With the help and support from both the elder and younger generations of Kalmyks living in both Russia and the United States, the Khurul Project aims to add to the limited scholarship on Kalmyk Buddhism in Western academia, and to provide opportunities for younger generations of Kalmyks to engage with their heritage beyond a few surviving black and white photographs.

The Interview

Please tell us a bit about yourself. How did you become interested in Buddhism in Kalmykia?

I live in New Zealand which is about as far from Kalmykia as one can possibly get. I have always had a strong interest in Tibet and Tibetan Buddhism, particularly the traditions of the Gelugpa. From an academic point of view, I am interested in how the Gelugpa adapted their tradition to the physical and social settings of different cultures beyond Tibet. How different was the daily life of a monk in the Kalmyk Steppe compared to his co-religionist at one of the Three Seats in Lhasa?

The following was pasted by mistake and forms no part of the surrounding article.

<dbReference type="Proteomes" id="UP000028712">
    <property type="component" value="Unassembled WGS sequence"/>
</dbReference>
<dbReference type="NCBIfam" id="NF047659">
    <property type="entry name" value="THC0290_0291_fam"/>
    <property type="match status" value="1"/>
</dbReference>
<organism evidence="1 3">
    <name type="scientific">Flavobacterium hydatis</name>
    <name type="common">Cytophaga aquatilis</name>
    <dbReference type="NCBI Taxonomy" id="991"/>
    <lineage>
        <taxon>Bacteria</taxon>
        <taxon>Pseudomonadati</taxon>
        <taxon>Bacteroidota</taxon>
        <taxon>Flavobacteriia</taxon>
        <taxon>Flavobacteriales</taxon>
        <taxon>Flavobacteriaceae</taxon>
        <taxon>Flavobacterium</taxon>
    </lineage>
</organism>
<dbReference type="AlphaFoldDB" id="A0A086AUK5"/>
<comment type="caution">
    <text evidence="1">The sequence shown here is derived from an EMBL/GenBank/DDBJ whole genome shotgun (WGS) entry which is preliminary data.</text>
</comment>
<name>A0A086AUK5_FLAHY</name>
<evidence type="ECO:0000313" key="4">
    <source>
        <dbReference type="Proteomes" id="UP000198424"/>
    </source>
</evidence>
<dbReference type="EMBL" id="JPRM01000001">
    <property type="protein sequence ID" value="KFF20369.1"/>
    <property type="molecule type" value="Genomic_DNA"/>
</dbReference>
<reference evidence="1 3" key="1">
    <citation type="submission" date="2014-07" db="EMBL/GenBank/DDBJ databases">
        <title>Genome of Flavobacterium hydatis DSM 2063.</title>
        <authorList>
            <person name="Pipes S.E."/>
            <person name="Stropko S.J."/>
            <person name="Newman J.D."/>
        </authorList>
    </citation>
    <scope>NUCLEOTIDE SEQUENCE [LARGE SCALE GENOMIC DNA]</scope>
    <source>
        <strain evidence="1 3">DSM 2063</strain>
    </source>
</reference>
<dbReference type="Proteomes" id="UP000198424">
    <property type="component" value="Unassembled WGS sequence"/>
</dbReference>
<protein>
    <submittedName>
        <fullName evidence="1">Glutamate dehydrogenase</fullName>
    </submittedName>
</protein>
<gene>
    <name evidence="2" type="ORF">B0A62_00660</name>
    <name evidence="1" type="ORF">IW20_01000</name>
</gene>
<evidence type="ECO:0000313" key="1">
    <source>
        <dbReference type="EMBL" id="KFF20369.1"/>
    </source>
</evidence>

I cannot say for sure when I first became interested in Buddhism in Kalmykia. But I became further drawn to this area, particularly the Buddhism of the Kalmyks in the late Tsarist era, about a decade ago after encountering a photograph of Lama Shurguchi Nimgirov, who was the Bakshi Lama of the Buzava Kalmyks and who died c.1920. I later took his photograph with me when I travelled through Tibet and felt a need to tell his story and that of the other Kalmyk monks who lost their world after the Bolshevik Revolution.